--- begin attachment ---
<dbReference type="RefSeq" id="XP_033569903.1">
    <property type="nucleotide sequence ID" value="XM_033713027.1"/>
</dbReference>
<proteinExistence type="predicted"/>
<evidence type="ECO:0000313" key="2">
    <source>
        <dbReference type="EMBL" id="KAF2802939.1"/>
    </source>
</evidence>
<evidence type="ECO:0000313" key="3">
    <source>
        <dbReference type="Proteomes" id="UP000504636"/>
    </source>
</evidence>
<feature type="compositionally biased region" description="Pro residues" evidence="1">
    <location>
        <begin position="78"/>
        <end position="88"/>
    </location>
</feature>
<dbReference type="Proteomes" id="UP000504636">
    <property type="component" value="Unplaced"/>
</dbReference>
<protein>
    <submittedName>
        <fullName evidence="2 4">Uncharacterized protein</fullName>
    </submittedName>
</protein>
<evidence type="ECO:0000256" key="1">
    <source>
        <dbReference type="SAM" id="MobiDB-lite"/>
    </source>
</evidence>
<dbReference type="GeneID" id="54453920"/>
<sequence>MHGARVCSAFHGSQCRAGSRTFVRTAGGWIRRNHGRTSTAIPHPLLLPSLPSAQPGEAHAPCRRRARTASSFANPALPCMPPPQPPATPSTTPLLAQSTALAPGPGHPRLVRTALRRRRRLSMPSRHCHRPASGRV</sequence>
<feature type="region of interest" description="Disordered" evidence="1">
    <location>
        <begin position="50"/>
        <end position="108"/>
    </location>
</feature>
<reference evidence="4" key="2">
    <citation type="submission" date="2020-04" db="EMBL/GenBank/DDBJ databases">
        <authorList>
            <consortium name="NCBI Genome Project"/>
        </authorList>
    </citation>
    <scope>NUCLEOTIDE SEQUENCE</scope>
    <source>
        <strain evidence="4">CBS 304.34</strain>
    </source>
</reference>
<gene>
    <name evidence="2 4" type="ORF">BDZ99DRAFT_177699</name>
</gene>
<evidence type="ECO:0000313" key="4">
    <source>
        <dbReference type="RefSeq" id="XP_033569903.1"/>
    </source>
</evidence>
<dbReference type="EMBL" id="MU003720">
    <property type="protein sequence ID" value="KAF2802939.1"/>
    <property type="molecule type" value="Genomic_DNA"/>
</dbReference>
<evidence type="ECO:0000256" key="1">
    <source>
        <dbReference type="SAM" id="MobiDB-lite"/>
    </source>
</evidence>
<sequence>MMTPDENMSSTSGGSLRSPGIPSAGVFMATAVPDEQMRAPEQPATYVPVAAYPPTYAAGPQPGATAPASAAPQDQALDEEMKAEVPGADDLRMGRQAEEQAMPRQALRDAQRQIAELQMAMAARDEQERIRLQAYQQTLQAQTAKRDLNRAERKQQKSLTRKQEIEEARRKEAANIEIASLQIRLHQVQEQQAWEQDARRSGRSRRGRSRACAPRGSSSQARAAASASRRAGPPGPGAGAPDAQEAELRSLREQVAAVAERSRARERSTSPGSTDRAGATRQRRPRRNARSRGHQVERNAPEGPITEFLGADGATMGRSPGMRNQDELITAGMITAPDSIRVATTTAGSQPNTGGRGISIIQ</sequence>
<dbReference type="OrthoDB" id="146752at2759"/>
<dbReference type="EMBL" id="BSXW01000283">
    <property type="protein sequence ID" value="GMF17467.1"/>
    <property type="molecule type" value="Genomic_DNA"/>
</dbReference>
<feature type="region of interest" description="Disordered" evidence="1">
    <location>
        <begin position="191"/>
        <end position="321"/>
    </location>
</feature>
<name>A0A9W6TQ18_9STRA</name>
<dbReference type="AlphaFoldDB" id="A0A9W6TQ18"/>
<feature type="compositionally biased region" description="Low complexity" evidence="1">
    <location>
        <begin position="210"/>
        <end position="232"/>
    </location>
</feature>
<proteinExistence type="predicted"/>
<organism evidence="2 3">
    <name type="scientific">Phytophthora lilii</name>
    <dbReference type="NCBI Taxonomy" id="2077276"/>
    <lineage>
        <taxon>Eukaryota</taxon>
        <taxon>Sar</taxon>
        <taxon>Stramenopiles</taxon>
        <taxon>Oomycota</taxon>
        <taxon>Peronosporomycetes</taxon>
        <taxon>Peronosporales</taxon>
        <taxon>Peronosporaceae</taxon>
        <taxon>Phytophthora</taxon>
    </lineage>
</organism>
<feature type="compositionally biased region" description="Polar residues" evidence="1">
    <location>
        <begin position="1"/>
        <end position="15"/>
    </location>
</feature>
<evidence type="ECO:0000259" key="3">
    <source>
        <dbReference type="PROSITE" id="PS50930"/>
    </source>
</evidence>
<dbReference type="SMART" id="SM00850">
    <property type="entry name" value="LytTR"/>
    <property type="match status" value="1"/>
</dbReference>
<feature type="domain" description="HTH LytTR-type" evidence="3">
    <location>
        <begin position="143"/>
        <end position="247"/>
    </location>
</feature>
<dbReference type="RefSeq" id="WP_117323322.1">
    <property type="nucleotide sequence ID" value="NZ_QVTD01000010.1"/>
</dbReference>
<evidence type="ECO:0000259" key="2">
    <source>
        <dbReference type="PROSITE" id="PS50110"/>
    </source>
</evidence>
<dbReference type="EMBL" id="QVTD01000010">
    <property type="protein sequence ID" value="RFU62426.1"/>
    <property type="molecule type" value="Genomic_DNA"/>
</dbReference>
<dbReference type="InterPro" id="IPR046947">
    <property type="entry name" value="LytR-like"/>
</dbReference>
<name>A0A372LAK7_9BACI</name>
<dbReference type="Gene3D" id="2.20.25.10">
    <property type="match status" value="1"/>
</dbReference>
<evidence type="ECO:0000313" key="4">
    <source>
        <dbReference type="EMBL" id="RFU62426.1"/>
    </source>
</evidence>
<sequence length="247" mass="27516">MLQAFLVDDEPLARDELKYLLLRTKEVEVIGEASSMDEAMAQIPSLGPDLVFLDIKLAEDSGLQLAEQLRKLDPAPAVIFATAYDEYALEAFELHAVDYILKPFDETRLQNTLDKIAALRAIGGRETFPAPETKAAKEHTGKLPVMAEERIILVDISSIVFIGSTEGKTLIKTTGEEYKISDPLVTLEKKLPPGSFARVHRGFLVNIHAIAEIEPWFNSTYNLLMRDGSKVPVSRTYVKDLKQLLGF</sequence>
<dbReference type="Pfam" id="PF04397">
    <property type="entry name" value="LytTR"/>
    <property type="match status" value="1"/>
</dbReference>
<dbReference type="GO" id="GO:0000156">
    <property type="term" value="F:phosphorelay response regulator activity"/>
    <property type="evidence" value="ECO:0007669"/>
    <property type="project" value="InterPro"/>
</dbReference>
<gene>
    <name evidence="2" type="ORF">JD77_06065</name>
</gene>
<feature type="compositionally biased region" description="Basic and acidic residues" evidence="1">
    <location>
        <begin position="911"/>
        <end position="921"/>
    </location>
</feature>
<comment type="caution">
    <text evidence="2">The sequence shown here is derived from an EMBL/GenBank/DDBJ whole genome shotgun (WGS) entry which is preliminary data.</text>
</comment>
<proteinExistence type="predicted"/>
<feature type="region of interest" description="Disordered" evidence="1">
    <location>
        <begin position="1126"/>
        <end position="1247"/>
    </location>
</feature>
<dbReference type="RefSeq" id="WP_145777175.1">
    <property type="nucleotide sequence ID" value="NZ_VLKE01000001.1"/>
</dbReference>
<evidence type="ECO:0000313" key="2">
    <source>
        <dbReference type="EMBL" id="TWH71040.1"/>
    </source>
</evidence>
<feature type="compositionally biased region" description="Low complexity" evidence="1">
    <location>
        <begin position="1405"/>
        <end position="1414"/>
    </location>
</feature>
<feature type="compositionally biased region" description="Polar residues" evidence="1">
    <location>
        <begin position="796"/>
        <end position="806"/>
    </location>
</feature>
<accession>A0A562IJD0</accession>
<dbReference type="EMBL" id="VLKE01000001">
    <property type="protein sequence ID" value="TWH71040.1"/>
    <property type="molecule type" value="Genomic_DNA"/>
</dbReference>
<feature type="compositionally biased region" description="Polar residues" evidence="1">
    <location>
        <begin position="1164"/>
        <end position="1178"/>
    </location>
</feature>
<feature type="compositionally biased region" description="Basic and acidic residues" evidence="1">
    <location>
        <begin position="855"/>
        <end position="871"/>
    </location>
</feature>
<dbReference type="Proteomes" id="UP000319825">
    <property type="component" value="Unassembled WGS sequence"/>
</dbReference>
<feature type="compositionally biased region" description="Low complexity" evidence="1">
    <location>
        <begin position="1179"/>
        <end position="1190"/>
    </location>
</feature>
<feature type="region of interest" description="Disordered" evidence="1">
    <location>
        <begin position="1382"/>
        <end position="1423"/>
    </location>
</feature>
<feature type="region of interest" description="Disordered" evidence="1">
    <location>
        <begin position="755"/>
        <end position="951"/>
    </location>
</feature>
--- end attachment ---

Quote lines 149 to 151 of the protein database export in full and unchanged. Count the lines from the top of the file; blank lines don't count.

</evidence>
<sequence length="247" mass="27516">MLQAFLVDDEPLARDELKYLLLRTKEVEVIGEASSMDEAMAQIPSLGPDLVFLDIKLAEDSGLQLAEQLRKLDPAPAVIFATAYDEYALEAFELHAVDYILKPFDETRLQNTLDKIAALRAIGGRETFPAPETKAAKEHTGKLPVMAEERIILVDISSIVFIGSTEGKTLIKTTGEEYKISDPLVTLEKKLPPGSFARVHRGFLVNIHAIAEIEPWFNSTYNLLMRDGSKVPVSRTYVKDLKQLLGF</sequence>
<dbReference type="Pfam" id="PF04397">